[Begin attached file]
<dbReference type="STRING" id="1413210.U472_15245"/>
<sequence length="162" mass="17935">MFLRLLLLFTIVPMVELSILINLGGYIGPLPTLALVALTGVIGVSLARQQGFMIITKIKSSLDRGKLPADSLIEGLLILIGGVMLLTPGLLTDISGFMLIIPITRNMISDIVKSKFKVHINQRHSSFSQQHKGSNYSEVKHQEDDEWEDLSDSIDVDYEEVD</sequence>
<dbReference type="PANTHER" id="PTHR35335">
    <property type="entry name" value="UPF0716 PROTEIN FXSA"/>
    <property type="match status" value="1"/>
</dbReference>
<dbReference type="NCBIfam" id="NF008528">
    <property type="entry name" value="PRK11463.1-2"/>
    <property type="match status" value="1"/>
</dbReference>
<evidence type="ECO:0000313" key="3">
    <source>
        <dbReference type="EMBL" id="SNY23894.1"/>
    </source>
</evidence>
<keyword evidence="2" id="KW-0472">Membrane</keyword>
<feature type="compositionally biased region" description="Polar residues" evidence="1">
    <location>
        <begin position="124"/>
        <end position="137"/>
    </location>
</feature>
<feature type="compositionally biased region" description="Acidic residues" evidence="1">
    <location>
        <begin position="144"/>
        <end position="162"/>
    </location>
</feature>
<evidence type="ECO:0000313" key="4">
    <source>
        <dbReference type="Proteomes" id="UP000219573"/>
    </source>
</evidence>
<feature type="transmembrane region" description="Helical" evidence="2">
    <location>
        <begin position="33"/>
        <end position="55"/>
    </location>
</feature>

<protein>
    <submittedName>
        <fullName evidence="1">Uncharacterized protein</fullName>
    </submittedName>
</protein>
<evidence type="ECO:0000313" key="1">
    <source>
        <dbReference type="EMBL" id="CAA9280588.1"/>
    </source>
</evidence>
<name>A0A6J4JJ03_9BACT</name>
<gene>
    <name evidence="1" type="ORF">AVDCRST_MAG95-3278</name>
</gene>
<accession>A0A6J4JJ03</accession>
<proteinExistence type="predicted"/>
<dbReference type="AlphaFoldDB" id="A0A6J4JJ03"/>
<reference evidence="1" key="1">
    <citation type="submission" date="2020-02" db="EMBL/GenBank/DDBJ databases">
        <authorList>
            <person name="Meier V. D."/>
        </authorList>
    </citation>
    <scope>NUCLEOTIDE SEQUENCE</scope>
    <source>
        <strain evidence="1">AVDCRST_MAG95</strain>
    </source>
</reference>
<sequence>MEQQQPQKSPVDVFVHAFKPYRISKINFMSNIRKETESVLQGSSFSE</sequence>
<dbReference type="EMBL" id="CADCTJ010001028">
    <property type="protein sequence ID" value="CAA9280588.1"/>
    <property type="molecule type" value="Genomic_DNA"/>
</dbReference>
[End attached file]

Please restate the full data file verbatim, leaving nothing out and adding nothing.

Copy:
<dbReference type="STRING" id="1413210.U472_15245"/>
<sequence length="162" mass="17935">MFLRLLLLFTIVPMVELSILINLGGYIGPLPTLALVALTGVIGVSLARQQGFMIITKIKSSLDRGKLPADSLIEGLLILIGGVMLLTPGLLTDISGFMLIIPITRNMISDIVKSKFKVHINQRHSSFSQQHKGSNYSEVKHQEDDEWEDLSDSIDVDYEEVD</sequence>
<dbReference type="PANTHER" id="PTHR35335">
    <property type="entry name" value="UPF0716 PROTEIN FXSA"/>
    <property type="match status" value="1"/>
</dbReference>
<dbReference type="NCBIfam" id="NF008528">
    <property type="entry name" value="PRK11463.1-2"/>
    <property type="match status" value="1"/>
</dbReference>
<evidence type="ECO:0000313" key="3">
    <source>
        <dbReference type="EMBL" id="SNY23894.1"/>
    </source>
</evidence>
<keyword evidence="2" id="KW-0472">Membrane</keyword>
<feature type="compositionally biased region" description="Polar residues" evidence="1">
    <location>
        <begin position="124"/>
        <end position="137"/>
    </location>
</feature>
<feature type="compositionally biased region" description="Acidic residues" evidence="1">
    <location>
        <begin position="144"/>
        <end position="162"/>
    </location>
</feature>
<evidence type="ECO:0000313" key="4">
    <source>
        <dbReference type="Proteomes" id="UP000219573"/>
    </source>
</evidence>
<feature type="transmembrane region" description="Helical" evidence="2">
    <location>
        <begin position="33"/>
        <end position="55"/>
    </location>
</feature>

<protein>
    <submittedName>
        <fullName evidence="1">Uncharacterized protein</fullName>
    </submittedName>
</protein>
<evidence type="ECO:0000313" key="1">
    <source>
        <dbReference type="EMBL" id="CAA9280588.1"/>
    </source>
</evidence>
<name>A0A6J4JJ03_9BACT</name>
<gene>
    <name evidence="1" type="ORF">AVDCRST_MAG95-3278</name>
</gene>
<accession>A0A6J4JJ03</accession>
<proteinExistence type="predicted"/>
<dbReference type="AlphaFoldDB" id="A0A6J4JJ03"/>
<reference evidence="1" key="1">
    <citation type="submission" date="2020-02" db="EMBL/GenBank/DDBJ databases">
        <authorList>
            <person name="Meier V. D."/>
        </authorList>
    </citation>
    <scope>NUCLEOTIDE SEQUENCE</scope>
    <source>
        <strain evidence="1">AVDCRST_MAG95</strain>
    </source>
</reference>
<sequence>MEQQQPQKSPVDVFVHAFKPYRISKINFMSNIRKETESVLQGSSFSE</sequence>
<dbReference type="EMBL" id="CADCTJ010001028">
    <property type="protein sequence ID" value="CAA9280588.1"/>
    <property type="molecule type" value="Genomic_DNA"/>
</dbReference>